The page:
Projected Wins Above Average Slot after six years

Draftee pick # Projected WAAS/ 6 yr Current bWAR Years remaing under control
Draftee pick # Projected WAAS/ 6 yr Current bWAR Years remaing under control
Matt Olson 47 25.7 13.6 3
Carlos Correa 1 22.6 26.3 1
Corey Seager 18 19.4 17.8 1
Max Fried 7 15.9 6.8 4
Marcus Stroman 22 15.6 14.7 1
Mitch Haniger 38 14.2 10.5 2
Chris Taylor 161 14 12.5 2
Max Muncy 1235 13.7 9.8 2
Josh Hader 582 13.7 7.1 3
Joey Gallo 39 13.3 9.6 2
Lucas Giolito 16 11 6.5 3
Alex Wood 85 10.4 11.4 0
Jose Berrios 32 9.2 7.8 2
Byron Buxton 2 8.9 11.9 2
Christian Walker 132 8.9 3.3 4
Matt Duffy 568 8.9 7.8 1
Edwin Diaz 98 8.4 6.3 2
Taylor Rogers 340 8 5.8 2
Addison Russell 11 7.7 10.7 0
Mallex Smith 165 7.2 5.5 2

So who has most outperformed expectations? So far it’s Carlos Correa, even though as a #1 pick expectations were already high. But if we look at who will produce the most wins above their expected slot after six years, it’s Matt Olson, assuming he can continue on his current pace.

Perhaps the best find in the draft was Max Muncy, whose 9.8 fWAR is 12th in the draft, and his WAAS is sixth, even though he was the 1235th person drafted in 2012.

So which team drafted the best values, the best over-achievers? We will use the Wins Above Average Slot after six years to be fair to teams that drafted young or drafted late bloomers. I’m only going to count the winners, the + players, and not deduct missed draft picks, which is the majority of them.

The Astros got (will get, presumably), 22.6 bWAR above slot from Carlos Correa, 6.5 from Lance McCullers, and about 2 from the pick of Brett Phillips. (traded of course) That’s 31.1 WAAS.

That’s not the best. The A’s drafted 25.7 wins above Average Slot in Matt Olson, 13.7 from Max Muncy, and 7.7 Wins Above Average Slot in Addison Russell. That’s a total of 47.1 WAAS. Of course, as already noted in Part I of this series, the A’s squandered the wins of Muncy and Russell.

Another one of the big winners in the 2012 draft was the Dodgers. Add Corey Seager’s 19.4 Wins Above Average Slot to Ross Stripling’s 5.3 for 24.7 WAAS. But for next to nothing they also later acquired Chris Taylor’s 14 WAAS, Muncy’s 13.7 and a portion of Alex Wood’s 10.4 WAAS.

Another team to top 20 WAAS is the Orioles, who discovered the 13.7 WAAS of Josh Hader, 8.9 from Christian Walker, and 4.4 from #4 pick Kevin Gausman. That’s 27 WAAS. Of course, we know the Orioles gave away Josh Hader for almost nothing, as did his next owner, the Astros.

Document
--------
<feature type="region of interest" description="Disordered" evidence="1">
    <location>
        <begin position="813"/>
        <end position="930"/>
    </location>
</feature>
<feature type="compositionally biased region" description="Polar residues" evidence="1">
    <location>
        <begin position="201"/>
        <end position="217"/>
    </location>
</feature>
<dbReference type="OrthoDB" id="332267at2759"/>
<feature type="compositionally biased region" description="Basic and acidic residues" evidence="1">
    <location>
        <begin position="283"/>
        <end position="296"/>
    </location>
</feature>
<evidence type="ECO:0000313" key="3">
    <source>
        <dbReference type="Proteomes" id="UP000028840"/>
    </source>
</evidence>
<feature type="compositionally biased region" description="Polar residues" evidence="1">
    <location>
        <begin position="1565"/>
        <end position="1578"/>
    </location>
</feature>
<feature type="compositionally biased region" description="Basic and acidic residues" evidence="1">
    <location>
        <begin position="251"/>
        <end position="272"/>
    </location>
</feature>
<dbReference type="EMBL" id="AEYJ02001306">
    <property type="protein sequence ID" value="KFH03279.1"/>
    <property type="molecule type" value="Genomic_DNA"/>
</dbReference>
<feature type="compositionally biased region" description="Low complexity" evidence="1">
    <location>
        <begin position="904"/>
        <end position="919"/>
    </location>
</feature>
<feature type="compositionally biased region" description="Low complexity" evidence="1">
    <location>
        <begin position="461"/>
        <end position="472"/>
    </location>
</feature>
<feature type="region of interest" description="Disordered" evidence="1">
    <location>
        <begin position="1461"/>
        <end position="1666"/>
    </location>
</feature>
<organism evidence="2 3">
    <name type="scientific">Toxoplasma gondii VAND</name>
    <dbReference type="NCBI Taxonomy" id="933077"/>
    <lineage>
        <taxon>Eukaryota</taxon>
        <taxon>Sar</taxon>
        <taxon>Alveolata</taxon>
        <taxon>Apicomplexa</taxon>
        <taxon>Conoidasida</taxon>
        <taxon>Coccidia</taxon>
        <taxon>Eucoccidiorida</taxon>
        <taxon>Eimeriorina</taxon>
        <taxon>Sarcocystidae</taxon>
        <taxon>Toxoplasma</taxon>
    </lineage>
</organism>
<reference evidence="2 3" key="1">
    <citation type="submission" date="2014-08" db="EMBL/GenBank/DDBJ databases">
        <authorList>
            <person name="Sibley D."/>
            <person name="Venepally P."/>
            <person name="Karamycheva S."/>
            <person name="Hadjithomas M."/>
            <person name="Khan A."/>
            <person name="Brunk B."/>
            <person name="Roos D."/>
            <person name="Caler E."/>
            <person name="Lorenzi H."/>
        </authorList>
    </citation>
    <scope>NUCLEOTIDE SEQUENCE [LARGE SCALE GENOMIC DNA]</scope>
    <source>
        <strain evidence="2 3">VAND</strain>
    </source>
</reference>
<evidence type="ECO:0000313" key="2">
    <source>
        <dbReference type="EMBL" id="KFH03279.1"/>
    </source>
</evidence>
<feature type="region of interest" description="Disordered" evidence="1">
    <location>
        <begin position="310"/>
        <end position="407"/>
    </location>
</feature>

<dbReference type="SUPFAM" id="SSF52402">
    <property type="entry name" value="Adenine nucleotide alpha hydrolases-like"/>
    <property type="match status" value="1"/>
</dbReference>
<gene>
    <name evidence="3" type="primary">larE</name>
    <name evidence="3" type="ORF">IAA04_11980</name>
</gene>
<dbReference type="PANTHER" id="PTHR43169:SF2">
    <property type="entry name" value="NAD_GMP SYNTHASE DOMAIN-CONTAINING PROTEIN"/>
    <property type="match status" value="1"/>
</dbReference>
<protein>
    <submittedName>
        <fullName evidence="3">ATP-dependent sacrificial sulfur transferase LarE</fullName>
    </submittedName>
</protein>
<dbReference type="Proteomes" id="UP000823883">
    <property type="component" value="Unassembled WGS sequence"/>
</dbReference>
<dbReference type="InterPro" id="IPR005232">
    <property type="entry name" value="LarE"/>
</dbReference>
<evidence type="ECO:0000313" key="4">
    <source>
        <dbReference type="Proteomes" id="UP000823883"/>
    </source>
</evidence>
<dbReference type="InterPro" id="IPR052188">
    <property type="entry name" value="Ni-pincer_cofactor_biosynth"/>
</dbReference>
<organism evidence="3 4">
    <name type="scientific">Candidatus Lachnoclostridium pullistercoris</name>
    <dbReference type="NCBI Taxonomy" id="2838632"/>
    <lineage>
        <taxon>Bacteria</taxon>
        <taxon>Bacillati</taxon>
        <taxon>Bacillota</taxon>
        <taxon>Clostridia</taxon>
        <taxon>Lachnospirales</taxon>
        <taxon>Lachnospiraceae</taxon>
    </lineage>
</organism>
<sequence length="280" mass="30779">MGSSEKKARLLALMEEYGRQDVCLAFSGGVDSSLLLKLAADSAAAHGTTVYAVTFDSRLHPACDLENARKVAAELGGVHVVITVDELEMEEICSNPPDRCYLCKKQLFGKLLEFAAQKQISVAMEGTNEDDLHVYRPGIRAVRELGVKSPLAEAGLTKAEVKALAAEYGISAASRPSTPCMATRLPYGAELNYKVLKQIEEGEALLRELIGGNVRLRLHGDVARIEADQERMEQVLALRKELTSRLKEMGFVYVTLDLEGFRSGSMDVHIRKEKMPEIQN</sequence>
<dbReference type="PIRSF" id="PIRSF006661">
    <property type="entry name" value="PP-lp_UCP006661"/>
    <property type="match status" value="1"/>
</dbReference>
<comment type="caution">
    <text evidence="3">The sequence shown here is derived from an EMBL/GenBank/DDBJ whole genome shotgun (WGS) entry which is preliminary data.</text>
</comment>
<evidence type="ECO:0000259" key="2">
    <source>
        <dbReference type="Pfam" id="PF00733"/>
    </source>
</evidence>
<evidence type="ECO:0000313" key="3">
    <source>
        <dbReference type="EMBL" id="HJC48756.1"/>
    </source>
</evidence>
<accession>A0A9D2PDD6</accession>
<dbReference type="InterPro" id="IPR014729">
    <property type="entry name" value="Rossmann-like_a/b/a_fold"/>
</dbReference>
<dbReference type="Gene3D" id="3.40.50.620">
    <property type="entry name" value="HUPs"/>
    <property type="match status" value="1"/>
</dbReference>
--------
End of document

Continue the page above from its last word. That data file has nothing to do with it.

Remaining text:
Another 20+ team was the Mariners, who drafted the 8.4 player Edwin Diaz and also drafted, and then squandered, the 14 WAAS player Chris Taylor. They also drafted with the #3 pick Mike Zunino, who is projected to earn a negative 1 WAAS. But that doesn’t count, The Mariners got 22.4 WAAS from Taylor and Diaz.

Another clever team in the 2012 draft was the Padres, whose draft director was A.J Hinch. Although a late bloomer, first-rounder Max Fried has a projected WAAS of 15.9. A late pick, Mallex Smith, adds 7.2. Both these players were traded before they could help the Padres, but the Friars also drafted Zach Eflin, who added 5.4 WAAS, and another 1.5 from Travis Jankowski. The Padres total WAAS comes to 30 exactly.

Let’s not forget the Twins, who project to get 8.9 Wins Above Average Slot from Byron Buxton, 9.2 from Jose Berrios, and 8.0 from Taylor Rogers, for a total of 26.9 WAAS.

In summary, according to six-year Wins Above Average Slot, the Astros were second to the A’s, who, nevertheless, failed to exploit their picks as effectively. Any way you slice it, the 2012 tandem of Carlos Correa and Lance McCullers made the Astros one of the big winners of the 2012 draft.

I did a hell of a lot of work to prove what everyone already knows.

Oh well.